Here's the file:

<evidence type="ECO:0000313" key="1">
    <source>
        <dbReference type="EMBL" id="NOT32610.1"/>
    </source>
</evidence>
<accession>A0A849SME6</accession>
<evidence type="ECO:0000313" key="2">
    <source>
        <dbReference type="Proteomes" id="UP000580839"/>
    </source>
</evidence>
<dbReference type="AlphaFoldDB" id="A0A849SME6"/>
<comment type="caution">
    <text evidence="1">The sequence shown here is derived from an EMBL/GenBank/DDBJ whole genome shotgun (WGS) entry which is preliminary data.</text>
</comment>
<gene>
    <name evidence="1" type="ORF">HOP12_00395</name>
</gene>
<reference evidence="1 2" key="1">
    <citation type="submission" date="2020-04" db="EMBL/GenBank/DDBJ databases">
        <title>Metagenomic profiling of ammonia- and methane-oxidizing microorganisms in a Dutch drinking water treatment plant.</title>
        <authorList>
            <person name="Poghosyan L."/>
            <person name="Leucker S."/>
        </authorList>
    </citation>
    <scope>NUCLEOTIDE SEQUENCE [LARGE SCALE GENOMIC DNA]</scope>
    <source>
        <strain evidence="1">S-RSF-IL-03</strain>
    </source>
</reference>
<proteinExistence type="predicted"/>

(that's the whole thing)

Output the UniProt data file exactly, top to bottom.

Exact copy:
<evidence type="ECO:0000313" key="1">
    <source>
        <dbReference type="EMBL" id="NOT32610.1"/>
    </source>
</evidence>
<accession>A0A849SME6</accession>
<evidence type="ECO:0000313" key="2">
    <source>
        <dbReference type="Proteomes" id="UP000580839"/>
    </source>
</evidence>
<dbReference type="AlphaFoldDB" id="A0A849SME6"/>
<comment type="caution">
    <text evidence="1">The sequence shown here is derived from an EMBL/GenBank/DDBJ whole genome shotgun (WGS) entry which is preliminary data.</text>
</comment>
<gene>
    <name evidence="1" type="ORF">HOP12_00395</name>
</gene>
<reference evidence="1 2" key="1">
    <citation type="submission" date="2020-04" db="EMBL/GenBank/DDBJ databases">
        <title>Metagenomic profiling of ammonia- and methane-oxidizing microorganisms in a Dutch drinking water treatment plant.</title>
        <authorList>
            <person name="Poghosyan L."/>
            <person name="Leucker S."/>
        </authorList>
    </citation>
    <scope>NUCLEOTIDE SEQUENCE [LARGE SCALE GENOMIC DNA]</scope>
    <source>
        <strain evidence="1">S-RSF-IL-03</strain>
    </source>
</reference>
<proteinExistence type="predicted"/>